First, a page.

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Making the right choices

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While the outcome of the universe may not hinge on whether you take chemistry in grade 11, Fort High vice-principal Mary Hickling said course selection rates high on the list of priorities for students.

Students are advised to pick courses based on their “career plan,” Hickling said, whether they plan to go to university or right into the work force.

“It’s a pretty complicated process," she admitted. "We have the guidance counsellors working around the clock the next couple of weeks to meet students.”

Hickling said students go through three planning stages. In elementary school, it’s the fantasy stage “where we all want to be NHL stars.”

Around grade nine, students are grouped in the tentative stage, where they may want to do this and they may want to do that.

The realistic stage hits around grade 11 and 12, when a student has a good gauge on what his or her capabilities are, Hickling noted.

For the first two years of high school, making choices is fairly easy for students, especially in grade nine where six of the eight courses are compulsory.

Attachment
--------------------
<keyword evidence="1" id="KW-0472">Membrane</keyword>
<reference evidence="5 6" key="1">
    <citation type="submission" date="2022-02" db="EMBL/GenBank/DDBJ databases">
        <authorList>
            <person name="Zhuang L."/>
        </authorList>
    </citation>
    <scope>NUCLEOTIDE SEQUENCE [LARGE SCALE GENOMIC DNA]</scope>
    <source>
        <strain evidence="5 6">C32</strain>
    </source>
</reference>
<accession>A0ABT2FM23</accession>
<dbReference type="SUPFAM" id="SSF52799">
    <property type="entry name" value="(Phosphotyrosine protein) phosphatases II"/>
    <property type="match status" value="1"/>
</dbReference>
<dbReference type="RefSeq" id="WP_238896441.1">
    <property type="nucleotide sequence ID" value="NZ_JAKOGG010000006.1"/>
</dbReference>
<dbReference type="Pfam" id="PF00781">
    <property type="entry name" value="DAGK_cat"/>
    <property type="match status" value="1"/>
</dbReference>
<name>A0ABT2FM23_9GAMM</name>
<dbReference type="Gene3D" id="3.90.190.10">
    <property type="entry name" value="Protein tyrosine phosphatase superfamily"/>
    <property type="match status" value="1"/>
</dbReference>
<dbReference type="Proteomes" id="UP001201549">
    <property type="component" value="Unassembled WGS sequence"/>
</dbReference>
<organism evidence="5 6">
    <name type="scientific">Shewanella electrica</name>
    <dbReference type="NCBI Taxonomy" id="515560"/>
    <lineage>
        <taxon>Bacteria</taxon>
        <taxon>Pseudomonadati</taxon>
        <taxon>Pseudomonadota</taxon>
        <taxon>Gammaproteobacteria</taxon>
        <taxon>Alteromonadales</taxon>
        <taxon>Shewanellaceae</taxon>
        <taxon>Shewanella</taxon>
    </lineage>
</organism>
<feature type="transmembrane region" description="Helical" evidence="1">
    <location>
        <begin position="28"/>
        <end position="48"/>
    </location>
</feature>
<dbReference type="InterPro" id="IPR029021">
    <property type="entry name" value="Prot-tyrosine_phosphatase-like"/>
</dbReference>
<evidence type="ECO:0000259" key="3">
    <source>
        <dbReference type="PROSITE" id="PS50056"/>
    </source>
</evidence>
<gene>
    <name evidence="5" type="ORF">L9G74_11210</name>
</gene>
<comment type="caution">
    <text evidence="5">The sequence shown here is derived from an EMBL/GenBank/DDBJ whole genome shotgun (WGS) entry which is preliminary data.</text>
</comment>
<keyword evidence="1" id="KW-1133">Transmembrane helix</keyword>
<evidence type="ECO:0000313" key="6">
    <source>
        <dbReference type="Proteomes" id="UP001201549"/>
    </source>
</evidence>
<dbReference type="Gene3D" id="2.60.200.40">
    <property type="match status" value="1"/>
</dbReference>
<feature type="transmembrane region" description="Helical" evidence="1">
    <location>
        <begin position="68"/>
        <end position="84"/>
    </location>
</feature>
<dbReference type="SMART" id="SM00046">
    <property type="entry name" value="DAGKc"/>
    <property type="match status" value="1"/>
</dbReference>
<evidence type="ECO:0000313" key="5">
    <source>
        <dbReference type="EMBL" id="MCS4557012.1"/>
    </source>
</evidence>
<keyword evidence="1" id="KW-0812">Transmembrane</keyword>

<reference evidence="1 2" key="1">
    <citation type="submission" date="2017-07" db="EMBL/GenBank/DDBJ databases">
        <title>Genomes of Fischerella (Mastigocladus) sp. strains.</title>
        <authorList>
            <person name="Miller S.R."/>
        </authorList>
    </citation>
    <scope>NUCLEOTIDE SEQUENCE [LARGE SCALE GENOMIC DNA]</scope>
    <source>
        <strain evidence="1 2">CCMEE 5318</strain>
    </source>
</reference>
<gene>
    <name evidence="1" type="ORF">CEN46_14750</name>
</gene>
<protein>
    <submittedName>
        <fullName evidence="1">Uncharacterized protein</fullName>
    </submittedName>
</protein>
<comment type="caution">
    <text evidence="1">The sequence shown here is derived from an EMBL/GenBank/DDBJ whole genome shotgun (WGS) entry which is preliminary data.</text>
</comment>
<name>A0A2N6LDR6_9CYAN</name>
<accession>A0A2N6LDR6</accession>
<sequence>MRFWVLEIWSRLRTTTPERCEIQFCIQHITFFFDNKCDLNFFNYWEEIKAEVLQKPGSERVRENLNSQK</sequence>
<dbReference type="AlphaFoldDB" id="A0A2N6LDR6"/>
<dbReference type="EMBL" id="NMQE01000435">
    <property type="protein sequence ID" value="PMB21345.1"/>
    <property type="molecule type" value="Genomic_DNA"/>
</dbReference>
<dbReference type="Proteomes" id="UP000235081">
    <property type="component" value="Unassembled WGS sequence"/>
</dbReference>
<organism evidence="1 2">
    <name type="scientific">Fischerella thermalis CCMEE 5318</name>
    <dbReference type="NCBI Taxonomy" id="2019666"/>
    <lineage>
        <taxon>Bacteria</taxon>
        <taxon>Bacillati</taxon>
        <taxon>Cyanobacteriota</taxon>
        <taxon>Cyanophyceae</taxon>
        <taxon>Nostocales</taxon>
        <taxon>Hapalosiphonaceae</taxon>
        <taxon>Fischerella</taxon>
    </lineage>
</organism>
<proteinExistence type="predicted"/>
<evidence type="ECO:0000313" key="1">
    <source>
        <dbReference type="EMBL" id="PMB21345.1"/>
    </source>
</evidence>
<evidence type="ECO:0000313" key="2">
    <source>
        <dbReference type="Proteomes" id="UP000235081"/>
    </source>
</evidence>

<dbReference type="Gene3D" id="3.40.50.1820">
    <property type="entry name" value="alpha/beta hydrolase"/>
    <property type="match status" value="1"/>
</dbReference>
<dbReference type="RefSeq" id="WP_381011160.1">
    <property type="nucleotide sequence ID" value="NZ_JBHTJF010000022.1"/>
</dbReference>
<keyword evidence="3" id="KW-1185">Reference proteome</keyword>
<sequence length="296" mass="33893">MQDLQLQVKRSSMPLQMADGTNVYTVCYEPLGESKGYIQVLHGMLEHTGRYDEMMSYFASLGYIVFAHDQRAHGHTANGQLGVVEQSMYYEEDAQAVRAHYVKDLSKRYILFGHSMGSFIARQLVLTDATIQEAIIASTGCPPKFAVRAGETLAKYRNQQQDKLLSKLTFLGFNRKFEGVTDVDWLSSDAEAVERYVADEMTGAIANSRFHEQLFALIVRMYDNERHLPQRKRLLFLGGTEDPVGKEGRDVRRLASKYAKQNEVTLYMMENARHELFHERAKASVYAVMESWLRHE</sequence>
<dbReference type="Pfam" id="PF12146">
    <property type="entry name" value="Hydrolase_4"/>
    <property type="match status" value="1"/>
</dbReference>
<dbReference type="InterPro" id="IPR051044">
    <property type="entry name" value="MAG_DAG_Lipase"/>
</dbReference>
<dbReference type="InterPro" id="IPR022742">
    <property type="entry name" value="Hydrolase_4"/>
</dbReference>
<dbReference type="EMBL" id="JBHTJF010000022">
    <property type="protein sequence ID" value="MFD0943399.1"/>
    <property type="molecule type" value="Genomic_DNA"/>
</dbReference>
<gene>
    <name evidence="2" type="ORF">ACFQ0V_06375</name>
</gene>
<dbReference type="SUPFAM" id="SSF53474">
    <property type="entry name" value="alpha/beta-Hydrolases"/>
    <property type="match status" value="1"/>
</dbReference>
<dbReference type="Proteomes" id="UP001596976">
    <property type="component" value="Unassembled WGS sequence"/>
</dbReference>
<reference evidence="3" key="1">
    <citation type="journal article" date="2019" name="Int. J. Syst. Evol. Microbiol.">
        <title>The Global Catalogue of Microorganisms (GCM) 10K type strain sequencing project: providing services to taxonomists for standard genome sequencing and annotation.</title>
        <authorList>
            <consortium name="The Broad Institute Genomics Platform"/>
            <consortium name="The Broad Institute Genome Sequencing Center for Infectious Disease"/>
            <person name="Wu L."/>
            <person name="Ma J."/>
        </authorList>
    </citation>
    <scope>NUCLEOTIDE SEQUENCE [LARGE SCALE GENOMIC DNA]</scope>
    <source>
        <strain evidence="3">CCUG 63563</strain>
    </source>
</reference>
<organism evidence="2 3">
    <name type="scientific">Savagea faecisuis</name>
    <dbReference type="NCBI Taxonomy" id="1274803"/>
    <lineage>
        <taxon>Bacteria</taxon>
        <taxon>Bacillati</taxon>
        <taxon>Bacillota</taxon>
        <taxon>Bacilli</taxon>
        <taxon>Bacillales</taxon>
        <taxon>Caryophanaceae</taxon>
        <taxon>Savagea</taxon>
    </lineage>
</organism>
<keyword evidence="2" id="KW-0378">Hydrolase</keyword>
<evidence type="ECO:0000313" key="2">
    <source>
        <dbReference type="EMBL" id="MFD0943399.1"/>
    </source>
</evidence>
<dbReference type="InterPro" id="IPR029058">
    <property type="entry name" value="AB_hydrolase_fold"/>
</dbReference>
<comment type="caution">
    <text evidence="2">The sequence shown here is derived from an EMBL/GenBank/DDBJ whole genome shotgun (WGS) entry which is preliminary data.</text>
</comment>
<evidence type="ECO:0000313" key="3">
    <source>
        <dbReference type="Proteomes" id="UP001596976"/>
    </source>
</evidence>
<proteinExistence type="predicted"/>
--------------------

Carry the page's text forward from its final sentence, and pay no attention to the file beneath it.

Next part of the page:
But starting in 1999, the biggest choice for new high school students is whether they want to be in the “academic" or "applied” stream, with plenty of room to maneuver between streams in grade 10.

“It will continue to be easy [to switch] from grade nine to 10," Hickling said. "But it will get more difficult the longer you go.”

Once into grade 11, students will have completed the majority of compulsory courses but face some important choices. Checking prerequisites of university and college courses that interest you is a good idea at this time, Hickling said.

“The option should reflect their career plan," she said. "If they’re going straight to work, they should consider a co-op. [Students] can accumulate co-op hours for an apprenticeship.”

And students are not discouraged to take post-secondary routes which do not lead to a university, Hickling said. In fact, more and more students are finding themselves going to college.

“Even our advanced students are going to college because that’s where the jobs are,” she noted.

At the same time, just because someone wants to be a scientist doesn’t mean there isn’t time for a few art programs in the school year.

“When the kids develop a plan for the year, we ask them to take an interest course to balance out the academic,” Hickling remarked.

“It rounds out the person.”

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